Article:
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ICE Arrests Of Undocumented Immigrants Up 38 Percent

The number of arrests carried out by Immigration and Customs Enforcement officers under President Donald Trump has risen by 38 percent.

The figure is based on data of ICE arrests from Jan. 22 to April 29 compared to information for the same period in 2016, USA Today reported.

Trump insisted during the election campaign that his main focus would be on deporting criminals. But the biggest increase in arrests came among those with no criminal record.

Under former President Barack Obama, 92 percent of those arrested between Jan. 22 and April 29, 2016, had criminal records. Under Trump's administration, the same timeframe in 2017 saw that number at 75 percent.

"I get asked a lot why we arrest somebody that's not a criminal," Acting ICE Director Thomas Homan said, according to USA Today. "Those who do enter the country illegally, they do violate the law, that is a criminal act."

Frank Sharry of the immigrant advocacy group America's Voice disagreed: "If we don't call it out and stand up to it, America is moving in the direction of committing a mistake of historic proportions, driving millions of immigrants who are deeply rooted in our country out of the country they now call home."

On Jan. 25, Trump signed an executive order broadening the definition under which undocumented immigrants are considered priorities for deportation. Under Obama, an immigrant convicted of a felony or a series of misdemeanors was considered a priority, but Trump's order expanded this to include anyone charged with a crime, as well as anyone deemed to be a threat to public safety or national security.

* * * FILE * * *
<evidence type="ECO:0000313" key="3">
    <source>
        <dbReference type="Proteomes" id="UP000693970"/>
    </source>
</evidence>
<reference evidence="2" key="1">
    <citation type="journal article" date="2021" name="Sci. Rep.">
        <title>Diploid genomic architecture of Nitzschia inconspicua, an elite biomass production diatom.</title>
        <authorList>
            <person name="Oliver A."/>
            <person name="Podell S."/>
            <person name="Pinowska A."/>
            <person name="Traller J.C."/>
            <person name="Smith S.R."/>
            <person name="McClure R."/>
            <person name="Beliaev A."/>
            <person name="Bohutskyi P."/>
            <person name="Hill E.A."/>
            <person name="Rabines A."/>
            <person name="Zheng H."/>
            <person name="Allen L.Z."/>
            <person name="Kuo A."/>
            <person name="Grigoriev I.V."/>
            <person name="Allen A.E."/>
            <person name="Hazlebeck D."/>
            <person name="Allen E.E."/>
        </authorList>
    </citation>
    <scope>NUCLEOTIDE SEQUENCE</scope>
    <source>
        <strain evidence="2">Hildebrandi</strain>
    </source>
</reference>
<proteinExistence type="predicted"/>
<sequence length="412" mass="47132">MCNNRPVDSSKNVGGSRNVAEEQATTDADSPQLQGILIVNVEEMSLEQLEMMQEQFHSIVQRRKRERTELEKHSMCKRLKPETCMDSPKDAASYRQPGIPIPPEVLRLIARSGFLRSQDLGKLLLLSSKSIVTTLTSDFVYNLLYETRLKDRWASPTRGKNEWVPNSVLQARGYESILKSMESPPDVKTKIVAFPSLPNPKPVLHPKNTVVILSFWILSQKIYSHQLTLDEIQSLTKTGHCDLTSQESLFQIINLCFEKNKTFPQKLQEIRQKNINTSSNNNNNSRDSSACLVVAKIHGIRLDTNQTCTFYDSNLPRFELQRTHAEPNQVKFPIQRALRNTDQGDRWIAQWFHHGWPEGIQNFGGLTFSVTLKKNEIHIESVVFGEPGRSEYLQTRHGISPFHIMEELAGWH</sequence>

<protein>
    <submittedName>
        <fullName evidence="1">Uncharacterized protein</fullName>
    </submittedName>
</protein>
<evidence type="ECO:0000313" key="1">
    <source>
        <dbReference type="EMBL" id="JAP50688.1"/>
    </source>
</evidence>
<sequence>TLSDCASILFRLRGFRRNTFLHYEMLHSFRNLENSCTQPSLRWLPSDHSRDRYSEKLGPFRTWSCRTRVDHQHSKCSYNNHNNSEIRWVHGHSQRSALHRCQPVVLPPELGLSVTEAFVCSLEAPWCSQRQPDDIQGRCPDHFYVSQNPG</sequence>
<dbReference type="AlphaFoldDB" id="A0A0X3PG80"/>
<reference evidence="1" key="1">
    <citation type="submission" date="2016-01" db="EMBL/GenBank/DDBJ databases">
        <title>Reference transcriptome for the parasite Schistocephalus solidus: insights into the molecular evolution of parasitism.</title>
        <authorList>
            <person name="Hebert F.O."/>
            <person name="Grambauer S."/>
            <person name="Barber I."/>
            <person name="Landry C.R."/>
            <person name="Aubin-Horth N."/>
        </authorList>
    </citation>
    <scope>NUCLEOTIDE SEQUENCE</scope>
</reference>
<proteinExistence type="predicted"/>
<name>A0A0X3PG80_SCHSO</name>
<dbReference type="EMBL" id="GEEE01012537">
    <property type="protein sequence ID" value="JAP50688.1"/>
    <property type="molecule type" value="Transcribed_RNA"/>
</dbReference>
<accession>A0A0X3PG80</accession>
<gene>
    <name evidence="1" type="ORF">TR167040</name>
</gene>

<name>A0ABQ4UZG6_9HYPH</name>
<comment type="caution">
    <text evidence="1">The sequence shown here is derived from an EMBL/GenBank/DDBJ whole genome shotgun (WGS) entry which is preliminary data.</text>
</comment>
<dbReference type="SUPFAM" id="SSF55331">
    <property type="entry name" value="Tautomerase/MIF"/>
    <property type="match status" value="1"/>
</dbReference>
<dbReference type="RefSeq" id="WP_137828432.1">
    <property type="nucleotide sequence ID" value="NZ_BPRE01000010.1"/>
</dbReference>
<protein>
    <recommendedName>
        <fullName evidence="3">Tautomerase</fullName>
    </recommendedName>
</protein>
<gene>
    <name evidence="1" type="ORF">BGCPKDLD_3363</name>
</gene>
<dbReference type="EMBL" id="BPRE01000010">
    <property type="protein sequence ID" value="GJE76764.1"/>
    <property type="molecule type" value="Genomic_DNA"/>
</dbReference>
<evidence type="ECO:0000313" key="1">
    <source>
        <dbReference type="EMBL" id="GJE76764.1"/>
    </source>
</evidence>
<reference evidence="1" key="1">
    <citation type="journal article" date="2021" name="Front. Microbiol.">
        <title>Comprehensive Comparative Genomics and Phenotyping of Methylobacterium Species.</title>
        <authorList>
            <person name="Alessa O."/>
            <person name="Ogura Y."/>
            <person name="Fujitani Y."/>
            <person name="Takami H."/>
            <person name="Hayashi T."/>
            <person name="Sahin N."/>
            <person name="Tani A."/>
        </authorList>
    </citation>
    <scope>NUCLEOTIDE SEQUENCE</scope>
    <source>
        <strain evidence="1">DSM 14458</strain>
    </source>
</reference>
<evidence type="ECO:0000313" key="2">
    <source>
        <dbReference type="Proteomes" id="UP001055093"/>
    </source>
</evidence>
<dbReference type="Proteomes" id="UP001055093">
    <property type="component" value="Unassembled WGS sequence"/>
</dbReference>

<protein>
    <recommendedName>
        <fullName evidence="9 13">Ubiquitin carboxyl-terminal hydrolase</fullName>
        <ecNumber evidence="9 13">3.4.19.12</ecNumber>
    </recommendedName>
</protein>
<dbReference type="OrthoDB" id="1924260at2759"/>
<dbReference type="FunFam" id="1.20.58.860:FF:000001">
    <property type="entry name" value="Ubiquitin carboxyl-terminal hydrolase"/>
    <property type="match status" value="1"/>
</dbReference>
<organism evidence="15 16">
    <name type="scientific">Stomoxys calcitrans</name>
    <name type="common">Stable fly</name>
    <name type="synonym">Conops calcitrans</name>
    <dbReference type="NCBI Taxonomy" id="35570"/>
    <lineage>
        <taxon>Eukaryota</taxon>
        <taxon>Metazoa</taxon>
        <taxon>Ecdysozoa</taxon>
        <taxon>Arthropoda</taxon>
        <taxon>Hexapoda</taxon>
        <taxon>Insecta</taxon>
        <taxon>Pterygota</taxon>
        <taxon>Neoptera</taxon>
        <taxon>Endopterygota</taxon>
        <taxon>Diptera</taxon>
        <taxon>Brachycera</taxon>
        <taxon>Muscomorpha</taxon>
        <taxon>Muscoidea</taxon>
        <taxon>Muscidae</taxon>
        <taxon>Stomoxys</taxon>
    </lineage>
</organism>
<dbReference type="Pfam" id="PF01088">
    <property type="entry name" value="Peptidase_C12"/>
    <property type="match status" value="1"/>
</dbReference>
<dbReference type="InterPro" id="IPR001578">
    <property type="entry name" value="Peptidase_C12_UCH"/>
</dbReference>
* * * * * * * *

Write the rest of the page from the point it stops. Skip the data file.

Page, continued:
Kelly's directive in February enabled ICE officers to arrest anybody they discovered during their raids who was undocumented. Previously, ICE officers were only permitted to detain the individual or persons they were originally searching for.

"All of those arrested will receive the due process afforded to them under the law," Homan added. "We are a nation of laws, and ignoring laws issued by federal judges undermines our constitutional government."

Some of the tactics employed by ICE officers to detain undocumented immigrants have triggered protests.

Jose Flores, a 37-year-old worker from Honduras, was arrested by ICE agents after filing a workers' compensation claim against his employer. Flores fell off a ladder at the end of March and broke a bone in his leg.

An attorney for Flores suspects that his employer may have tipped off ICE about his immigration status. According to Stacie Sobosik, the company offered to assist Flores' family by giving him money and set up a meeting to hand it over.

"The employer told this worker where to be, at exactly what time, and Immigration was waiting," Sobosik told WBUR.

Tara Construction, the company involved, refused to comment on the incident. ICE also declined to discuss the specific case.

Sources: USA Today, WBUR / Photo credit: U.S. Department of Homeland Security/Wikimedia Commons

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